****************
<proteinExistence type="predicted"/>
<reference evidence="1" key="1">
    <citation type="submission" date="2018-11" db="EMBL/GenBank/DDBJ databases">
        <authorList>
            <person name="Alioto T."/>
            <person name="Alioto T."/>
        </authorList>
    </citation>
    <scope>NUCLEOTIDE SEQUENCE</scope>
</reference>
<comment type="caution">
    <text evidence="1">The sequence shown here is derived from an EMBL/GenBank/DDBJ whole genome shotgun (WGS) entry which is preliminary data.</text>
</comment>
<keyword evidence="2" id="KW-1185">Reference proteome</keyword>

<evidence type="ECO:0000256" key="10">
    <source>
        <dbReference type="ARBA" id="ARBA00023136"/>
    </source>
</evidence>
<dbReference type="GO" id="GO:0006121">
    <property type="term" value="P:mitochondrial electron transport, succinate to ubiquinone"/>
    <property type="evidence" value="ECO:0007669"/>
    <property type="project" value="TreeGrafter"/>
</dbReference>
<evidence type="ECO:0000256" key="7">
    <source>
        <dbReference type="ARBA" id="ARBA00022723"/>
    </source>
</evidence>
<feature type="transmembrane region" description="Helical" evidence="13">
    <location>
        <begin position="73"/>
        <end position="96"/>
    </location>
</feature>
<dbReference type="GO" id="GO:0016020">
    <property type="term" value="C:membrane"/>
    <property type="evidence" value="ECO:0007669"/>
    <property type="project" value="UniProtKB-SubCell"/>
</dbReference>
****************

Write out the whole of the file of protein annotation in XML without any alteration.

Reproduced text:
<proteinExistence type="predicted"/>
<reference evidence="1" key="1">
    <citation type="submission" date="2018-11" db="EMBL/GenBank/DDBJ databases">
        <authorList>
            <person name="Alioto T."/>
            <person name="Alioto T."/>
        </authorList>
    </citation>
    <scope>NUCLEOTIDE SEQUENCE</scope>
</reference>
<comment type="caution">
    <text evidence="1">The sequence shown here is derived from an EMBL/GenBank/DDBJ whole genome shotgun (WGS) entry which is preliminary data.</text>
</comment>
<keyword evidence="2" id="KW-1185">Reference proteome</keyword>

<evidence type="ECO:0000256" key="10">
    <source>
        <dbReference type="ARBA" id="ARBA00023136"/>
    </source>
</evidence>
<dbReference type="GO" id="GO:0006121">
    <property type="term" value="P:mitochondrial electron transport, succinate to ubiquinone"/>
    <property type="evidence" value="ECO:0007669"/>
    <property type="project" value="TreeGrafter"/>
</dbReference>
<evidence type="ECO:0000256" key="7">
    <source>
        <dbReference type="ARBA" id="ARBA00022723"/>
    </source>
</evidence>
<feature type="transmembrane region" description="Helical" evidence="13">
    <location>
        <begin position="73"/>
        <end position="96"/>
    </location>
</feature>
<dbReference type="GO" id="GO:0016020">
    <property type="term" value="C:membrane"/>
    <property type="evidence" value="ECO:0007669"/>
    <property type="project" value="UniProtKB-SubCell"/>
</dbReference>